Mentoring is a relationship — both professional and personal — built on accessibility, approachability, mutual respect, shared power, and effective communication. The availability and quality of these relationships have proven critical in the decisions of undergraduates to pursue an advanced degree. Similarly, effective mentoring maintains an increasingly important role in attracting students — particularly women and minorities — to science. Mentors are a source of not only direction and guidance in research, but social and emotional support.
Mentoring is a process, one that is sensitive to the changing needs and abilities of students as they mature as scientists. It is a process that unfolds in a nurturing environment that encourages academic and personal development. It may begin with a student or a project, but does not necessarily end with either. Indeed, the process of mentoring and the bond that forms between mentor and mentee may continue to build and evolve for years.
Mentoring is an opportunity to train the next generation of scientists and future colleagues. Through involvement in student-faculty research collaboration, undergraduate students learn how to collect and analyze data, cooperate with researchers from different cultural backgrounds, formulate and test hypotheses, and present their findings. Equally important, mentoring provides opportunities for faculty to socialize students into the culture of academia, build students’ professional and academic networks, present at national conferences, and publish in peer-reviewed literature.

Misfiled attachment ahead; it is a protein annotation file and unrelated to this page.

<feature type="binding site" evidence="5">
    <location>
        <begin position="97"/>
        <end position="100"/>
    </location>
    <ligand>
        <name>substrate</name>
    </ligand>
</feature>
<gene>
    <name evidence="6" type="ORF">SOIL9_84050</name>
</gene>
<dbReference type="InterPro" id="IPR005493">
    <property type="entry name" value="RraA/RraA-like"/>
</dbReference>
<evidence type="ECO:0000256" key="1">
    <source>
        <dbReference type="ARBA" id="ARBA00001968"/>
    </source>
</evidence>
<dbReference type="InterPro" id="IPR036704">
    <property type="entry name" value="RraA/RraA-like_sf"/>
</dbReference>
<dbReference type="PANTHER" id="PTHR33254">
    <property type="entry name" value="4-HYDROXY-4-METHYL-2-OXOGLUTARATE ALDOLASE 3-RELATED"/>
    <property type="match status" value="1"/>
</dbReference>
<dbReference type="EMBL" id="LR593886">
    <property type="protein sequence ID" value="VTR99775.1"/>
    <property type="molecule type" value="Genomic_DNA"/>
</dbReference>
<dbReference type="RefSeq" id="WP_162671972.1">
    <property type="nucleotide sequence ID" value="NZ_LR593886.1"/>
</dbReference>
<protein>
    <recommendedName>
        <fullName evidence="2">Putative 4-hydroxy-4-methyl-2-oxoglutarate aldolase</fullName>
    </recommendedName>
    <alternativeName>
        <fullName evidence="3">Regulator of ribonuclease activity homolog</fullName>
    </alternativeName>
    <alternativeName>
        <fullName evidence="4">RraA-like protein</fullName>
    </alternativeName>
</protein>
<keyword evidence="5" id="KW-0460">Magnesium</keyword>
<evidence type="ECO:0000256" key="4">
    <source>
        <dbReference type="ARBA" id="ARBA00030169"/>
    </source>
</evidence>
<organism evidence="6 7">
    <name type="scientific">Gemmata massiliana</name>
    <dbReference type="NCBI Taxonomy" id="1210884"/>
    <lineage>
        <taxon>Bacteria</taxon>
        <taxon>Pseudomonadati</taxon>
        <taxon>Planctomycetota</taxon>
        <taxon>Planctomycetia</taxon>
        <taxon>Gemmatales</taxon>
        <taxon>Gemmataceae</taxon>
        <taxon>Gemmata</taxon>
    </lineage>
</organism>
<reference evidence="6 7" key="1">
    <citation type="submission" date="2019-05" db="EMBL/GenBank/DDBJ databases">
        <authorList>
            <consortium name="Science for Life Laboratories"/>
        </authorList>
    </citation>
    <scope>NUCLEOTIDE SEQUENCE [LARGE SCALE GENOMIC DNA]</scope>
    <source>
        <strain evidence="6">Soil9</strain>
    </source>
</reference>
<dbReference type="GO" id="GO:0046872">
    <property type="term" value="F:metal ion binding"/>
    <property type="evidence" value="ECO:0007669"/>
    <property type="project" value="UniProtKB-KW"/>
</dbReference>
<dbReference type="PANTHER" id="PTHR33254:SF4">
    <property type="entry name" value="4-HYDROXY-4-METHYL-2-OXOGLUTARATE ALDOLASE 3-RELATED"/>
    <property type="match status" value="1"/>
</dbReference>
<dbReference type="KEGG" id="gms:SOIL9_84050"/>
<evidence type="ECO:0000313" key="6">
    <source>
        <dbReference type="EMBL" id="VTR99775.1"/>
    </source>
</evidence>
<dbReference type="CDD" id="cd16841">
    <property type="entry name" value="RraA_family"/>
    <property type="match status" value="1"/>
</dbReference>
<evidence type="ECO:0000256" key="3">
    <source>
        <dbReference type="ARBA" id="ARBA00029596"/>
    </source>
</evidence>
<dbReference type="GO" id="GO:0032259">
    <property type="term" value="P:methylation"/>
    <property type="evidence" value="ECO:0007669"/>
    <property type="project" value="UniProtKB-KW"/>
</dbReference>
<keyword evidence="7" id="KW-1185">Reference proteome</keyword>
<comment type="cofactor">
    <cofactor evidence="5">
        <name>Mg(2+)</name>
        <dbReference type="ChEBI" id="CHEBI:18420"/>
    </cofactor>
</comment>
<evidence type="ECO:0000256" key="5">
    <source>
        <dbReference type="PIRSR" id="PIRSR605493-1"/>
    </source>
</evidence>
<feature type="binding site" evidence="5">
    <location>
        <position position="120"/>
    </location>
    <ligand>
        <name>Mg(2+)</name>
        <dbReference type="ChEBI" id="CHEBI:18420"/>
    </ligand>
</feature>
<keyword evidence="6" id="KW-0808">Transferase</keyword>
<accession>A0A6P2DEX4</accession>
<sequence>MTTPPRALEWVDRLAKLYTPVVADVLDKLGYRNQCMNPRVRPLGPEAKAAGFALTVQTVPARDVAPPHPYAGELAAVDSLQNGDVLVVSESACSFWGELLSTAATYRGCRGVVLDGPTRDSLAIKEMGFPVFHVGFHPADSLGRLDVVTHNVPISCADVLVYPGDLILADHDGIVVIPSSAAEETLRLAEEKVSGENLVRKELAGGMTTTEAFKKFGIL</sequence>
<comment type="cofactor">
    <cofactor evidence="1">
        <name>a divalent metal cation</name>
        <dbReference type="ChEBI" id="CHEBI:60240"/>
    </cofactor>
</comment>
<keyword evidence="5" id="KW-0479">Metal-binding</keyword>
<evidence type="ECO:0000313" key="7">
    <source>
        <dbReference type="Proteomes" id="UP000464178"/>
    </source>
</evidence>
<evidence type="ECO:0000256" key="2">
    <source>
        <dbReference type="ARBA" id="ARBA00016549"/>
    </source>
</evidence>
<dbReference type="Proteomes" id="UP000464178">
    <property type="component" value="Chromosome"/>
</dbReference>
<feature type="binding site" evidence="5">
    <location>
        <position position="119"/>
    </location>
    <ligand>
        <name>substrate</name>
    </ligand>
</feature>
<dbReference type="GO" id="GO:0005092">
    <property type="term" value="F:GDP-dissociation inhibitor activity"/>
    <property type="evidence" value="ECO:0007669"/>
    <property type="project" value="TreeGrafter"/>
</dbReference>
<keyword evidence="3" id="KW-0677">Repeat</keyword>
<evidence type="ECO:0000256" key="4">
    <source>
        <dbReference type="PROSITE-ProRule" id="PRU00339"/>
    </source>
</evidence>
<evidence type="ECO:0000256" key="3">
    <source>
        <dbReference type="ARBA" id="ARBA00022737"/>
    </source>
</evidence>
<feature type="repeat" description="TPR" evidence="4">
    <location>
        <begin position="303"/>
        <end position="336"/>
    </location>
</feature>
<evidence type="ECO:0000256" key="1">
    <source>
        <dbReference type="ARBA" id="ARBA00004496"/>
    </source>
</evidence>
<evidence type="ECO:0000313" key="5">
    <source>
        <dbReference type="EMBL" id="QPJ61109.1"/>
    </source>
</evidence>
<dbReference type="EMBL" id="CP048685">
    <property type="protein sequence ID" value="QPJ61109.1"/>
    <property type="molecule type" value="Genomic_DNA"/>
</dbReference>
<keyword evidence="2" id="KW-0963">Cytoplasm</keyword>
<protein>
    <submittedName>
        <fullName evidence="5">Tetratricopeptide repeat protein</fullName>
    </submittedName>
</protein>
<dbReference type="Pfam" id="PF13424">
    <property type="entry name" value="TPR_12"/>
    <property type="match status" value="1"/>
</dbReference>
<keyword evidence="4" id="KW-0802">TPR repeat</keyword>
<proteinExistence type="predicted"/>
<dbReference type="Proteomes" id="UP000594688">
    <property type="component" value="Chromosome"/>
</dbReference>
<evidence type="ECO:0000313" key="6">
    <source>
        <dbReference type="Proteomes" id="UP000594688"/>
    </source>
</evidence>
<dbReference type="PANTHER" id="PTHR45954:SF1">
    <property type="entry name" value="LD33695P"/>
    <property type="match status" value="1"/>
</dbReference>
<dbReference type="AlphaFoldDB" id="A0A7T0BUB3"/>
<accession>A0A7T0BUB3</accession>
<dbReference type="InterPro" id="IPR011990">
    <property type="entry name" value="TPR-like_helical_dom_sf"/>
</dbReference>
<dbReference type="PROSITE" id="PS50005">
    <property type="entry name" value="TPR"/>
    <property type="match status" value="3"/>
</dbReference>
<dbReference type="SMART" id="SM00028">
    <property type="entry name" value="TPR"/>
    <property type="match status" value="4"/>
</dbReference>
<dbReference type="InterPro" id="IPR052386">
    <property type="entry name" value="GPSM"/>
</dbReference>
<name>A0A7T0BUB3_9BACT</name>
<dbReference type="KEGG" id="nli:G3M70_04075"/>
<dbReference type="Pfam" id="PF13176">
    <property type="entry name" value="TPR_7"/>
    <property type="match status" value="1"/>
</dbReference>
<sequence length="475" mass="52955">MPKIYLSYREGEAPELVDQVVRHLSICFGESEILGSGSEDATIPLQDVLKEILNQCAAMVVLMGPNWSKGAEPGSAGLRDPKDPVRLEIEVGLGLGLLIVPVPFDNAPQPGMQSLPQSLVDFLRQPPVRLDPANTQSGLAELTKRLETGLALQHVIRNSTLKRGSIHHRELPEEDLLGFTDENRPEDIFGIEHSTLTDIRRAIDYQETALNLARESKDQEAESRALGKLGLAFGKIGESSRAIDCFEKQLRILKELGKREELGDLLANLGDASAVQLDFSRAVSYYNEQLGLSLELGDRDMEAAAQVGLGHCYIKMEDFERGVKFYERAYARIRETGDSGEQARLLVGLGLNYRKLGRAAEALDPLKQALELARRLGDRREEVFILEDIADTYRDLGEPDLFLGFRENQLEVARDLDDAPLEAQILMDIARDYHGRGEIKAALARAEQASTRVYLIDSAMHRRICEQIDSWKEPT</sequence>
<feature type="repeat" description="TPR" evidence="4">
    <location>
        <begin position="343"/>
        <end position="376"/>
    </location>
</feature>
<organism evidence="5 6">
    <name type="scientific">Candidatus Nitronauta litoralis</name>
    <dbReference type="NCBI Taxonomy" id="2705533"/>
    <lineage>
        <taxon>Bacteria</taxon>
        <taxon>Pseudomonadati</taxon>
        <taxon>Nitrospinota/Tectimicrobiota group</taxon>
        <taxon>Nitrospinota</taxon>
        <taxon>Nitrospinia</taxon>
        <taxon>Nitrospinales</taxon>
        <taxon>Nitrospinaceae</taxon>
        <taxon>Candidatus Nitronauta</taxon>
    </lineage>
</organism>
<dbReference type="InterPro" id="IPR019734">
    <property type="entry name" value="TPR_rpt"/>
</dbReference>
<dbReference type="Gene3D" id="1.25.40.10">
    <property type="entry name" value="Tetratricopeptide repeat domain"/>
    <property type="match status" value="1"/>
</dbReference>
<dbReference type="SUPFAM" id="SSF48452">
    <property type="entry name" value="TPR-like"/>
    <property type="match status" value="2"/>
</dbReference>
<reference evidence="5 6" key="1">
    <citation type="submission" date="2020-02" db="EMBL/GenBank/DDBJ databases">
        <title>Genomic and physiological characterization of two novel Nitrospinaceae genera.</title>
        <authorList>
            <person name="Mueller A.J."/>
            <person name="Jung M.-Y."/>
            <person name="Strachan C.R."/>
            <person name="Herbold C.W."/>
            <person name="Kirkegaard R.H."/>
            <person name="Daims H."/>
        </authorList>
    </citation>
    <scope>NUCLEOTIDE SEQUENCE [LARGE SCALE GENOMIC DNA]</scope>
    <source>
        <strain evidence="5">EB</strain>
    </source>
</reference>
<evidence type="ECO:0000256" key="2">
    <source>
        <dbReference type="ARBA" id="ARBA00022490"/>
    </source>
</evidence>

The Council on Undergraduate Research provides several resources for faculty that may be used to develop mentoring skills and involve undergraduates in scholarly research.
Are you ready to be a mentor? Apply for an account.
In research, we frequently encounter problems that seem insurmountable, at least in the context of our own abilities and personal experiences. Problems in research encompass issues ranging from implementing an appropriate sampling technique, to applying suitable statistical analysis, and even mentoring student inquiry. As individual researchers, we may be particularly strong in one skill set, but less competent in another. Focusing on our own strengths and weaknesses, we may purposely limit the breadth of our research to our individual comfort zones rather than turn to colleagues for assistance and guidance. Unfortunately, this approach effectively limits the contributions we might make to our disciplines. It also inhibits intra- and inter-disciplinary cooperation, as well as the development and dissemination of solutions to common problems in research. These issues underscore the importance of Communities of Practice (CoP).
A CoP acts as a centralized forum through which members who maintain a common interest can share their experiences and recommendations, as well as ask questions of one another. In this fashion, a CoP promotes shared knowledge and the development of best practices — which, in turn, leads to enhanced efficiency, effectiveness, and productivity. In addition to reducing the learning curve for emerging scholars, CoPs increase the pace of advancement by promoting an environment of collaboration and innovation.
Publishing with students is a rewarding experience. We often forget in academia all the unwritten rules you learn along the way. Having students write with us can help us see those assumptions we make and help them pave a path to success.
Publishing with students is an adventure. It pushes you to reconsider the ways you do research and the tricks you have taken for granted.
It’s an opportunity to work closely with students, to better understand their undergraduate experience, and to help them gain the skills they need to succeed.